Washer/Dryer Notifications?


(Ajf) #1

I started early on with the V1 system on Kickstarter and wasn’t very happy with it but I’m ready to give it another try with V2. I’d like to use a couple of Multi-Sensors to let us know when our clothes are done. Does that work well? How are you notified when the washer or dryer are done?


(Robin) #2

I think a lot of people use power monitoring devices (wall warts mainly)… When the load drops below a certain level for a set amount of time, ST can be configured to send you a reminder.

My machine is on its last legs so I’m fairly well decided that I’ll be investing in one of the new Samsung washing machines for full integration.

I have a good friend who works for Samsung UK, he gets to buy 3 appliances a year at heavily discounted rates and he said I could have one out of his quota :sunglasses:

Still not cheap though even with the discount, so I need to do a lot more resarch!!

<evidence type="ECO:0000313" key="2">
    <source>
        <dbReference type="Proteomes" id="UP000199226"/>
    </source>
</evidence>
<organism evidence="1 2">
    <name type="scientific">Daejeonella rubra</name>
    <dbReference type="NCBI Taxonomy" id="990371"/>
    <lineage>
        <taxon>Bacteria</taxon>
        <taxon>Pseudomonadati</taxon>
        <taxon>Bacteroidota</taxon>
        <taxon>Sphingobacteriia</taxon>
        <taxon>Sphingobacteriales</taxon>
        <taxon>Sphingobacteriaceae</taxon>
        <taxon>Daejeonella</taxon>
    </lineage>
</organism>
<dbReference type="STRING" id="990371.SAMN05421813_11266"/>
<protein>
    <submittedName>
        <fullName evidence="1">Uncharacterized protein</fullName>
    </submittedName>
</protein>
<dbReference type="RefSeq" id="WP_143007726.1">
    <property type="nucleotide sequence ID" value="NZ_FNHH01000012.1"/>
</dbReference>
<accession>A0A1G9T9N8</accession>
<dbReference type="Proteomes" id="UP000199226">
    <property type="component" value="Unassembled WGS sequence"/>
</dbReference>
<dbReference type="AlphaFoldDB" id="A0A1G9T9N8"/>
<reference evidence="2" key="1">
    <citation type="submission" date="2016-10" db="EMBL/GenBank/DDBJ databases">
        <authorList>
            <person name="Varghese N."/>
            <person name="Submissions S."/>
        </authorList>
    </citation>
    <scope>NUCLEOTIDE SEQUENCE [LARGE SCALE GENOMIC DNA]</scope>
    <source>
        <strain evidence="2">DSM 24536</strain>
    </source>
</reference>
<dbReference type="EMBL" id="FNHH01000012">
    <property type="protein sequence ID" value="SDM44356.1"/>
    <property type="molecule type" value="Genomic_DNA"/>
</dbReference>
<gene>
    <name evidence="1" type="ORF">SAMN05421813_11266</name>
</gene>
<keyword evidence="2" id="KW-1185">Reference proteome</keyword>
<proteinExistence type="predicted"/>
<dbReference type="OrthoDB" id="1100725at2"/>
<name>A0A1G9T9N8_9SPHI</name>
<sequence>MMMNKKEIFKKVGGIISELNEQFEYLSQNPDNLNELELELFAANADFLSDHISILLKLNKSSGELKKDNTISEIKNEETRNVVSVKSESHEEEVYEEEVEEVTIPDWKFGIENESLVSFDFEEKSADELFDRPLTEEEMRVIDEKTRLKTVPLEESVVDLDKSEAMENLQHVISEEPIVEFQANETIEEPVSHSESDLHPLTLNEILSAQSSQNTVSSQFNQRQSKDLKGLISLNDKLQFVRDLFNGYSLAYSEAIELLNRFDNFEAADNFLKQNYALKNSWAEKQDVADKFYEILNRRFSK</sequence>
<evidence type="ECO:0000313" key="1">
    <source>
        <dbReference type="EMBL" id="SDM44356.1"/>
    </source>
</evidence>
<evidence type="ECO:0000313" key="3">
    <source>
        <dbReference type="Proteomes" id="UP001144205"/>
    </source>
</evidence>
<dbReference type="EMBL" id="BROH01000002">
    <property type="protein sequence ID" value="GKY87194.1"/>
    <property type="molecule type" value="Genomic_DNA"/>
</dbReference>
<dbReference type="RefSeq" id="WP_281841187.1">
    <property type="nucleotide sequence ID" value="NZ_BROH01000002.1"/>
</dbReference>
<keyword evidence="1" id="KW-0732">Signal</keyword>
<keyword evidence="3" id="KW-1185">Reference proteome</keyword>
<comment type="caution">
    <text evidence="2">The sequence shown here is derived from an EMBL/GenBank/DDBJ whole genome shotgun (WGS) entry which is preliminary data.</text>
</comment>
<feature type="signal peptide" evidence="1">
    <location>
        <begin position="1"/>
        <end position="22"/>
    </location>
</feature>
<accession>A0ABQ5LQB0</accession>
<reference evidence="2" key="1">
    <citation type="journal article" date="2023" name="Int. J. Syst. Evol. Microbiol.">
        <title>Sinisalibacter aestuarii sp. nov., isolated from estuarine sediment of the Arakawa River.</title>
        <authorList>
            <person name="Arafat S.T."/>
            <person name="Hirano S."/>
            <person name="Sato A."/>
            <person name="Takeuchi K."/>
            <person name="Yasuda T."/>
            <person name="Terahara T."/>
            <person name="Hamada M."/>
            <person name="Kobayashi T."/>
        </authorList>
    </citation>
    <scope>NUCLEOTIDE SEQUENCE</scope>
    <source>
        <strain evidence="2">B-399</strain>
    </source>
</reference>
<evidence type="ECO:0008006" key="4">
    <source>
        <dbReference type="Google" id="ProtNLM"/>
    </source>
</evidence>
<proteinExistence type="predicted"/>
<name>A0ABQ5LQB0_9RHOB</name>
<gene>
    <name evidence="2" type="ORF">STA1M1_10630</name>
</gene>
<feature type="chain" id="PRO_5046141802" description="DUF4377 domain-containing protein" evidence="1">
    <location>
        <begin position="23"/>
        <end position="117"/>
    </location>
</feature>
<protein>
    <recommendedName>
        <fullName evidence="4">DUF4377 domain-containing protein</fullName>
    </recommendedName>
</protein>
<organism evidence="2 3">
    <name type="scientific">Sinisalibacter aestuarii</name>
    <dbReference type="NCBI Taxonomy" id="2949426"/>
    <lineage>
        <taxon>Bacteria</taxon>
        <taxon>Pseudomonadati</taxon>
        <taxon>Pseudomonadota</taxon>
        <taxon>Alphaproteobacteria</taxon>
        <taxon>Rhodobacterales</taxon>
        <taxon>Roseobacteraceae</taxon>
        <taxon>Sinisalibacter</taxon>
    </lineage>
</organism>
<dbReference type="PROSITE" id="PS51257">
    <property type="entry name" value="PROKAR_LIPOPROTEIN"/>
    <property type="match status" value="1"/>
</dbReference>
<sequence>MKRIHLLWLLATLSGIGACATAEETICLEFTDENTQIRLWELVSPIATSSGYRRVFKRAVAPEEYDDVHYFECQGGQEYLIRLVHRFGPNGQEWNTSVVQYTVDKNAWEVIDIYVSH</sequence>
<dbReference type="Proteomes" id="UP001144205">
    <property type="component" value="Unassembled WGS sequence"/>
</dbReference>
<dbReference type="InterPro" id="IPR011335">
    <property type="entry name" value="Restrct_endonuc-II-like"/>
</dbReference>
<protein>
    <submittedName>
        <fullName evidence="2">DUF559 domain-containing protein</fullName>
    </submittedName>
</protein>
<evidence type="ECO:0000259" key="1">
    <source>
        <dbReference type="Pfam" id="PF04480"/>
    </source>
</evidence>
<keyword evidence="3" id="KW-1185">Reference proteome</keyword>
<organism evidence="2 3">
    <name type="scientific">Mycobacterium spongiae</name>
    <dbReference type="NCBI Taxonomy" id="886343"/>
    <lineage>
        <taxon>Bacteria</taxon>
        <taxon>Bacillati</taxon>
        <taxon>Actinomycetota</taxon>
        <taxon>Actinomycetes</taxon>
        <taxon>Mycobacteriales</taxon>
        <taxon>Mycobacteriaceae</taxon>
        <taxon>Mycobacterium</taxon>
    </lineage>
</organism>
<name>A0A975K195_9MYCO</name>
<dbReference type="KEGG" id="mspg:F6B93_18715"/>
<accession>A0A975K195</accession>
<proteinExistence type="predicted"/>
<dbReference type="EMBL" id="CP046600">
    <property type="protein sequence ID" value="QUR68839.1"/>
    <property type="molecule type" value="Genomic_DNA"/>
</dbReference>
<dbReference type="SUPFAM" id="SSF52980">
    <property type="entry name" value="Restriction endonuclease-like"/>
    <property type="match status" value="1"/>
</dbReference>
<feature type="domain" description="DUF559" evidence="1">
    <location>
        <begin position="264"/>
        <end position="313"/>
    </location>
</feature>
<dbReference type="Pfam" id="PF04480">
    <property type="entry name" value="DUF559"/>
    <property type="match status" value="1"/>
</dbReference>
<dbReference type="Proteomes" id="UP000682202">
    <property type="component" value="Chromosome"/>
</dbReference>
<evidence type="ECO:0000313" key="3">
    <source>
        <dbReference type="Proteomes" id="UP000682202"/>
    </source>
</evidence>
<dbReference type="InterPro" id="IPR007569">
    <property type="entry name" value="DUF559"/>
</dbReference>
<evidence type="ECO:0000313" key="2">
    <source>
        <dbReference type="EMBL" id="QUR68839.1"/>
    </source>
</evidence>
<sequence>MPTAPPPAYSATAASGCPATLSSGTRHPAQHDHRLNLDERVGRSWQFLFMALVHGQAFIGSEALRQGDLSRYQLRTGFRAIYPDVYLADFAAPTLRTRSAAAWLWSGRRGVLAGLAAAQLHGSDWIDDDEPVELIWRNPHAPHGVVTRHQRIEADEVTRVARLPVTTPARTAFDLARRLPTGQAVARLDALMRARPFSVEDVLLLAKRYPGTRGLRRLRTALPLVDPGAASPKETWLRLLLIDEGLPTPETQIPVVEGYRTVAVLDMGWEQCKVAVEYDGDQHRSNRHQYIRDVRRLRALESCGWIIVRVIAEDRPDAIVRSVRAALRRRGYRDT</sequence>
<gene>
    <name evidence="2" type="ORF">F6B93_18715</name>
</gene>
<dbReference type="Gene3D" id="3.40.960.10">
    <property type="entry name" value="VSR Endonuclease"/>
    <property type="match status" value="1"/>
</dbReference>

(Ajf) #3

Ah thanks Robin, the problem is my dryer is 220v.


(Robin) #4

There are plenty of 220v wall warts with power monitoring.

The U.K. Smartthings outlet for one…


(Jim Archer) #5

Don’t know about the UK, but in the US I’m having trouble finding one. Maybe in the UK 220VAC is normal and you don’t just run 60A appliances on it? I did see a link to a 220VAC 40A switch with power monitoring, but can’t find much about it other than the $149 price tag.


(Robin) #6

In the UK all of our sockets are 220-240v and max 13A.

Appliances sold in the UK do not exceed this except for ovens which have their own dedicated supply from the main fuse board.

What kind of appliances do you have that are 60A???


(Ajf) #7

Yea I don’t know why no one is making a 220v monitor in the US. The closest thing I’ve found are gadgets that monitor an entire house and are “supposed” to be able to differentiate the difference between the appliances in your house. I bough this one and so far it isn’t doing a very good job of letting me know when the washer is running and it confuses the dryer with the microwave lol. They say it takes about a month to learn your house.


Sense Energy Monitor
(Jim Archer) #8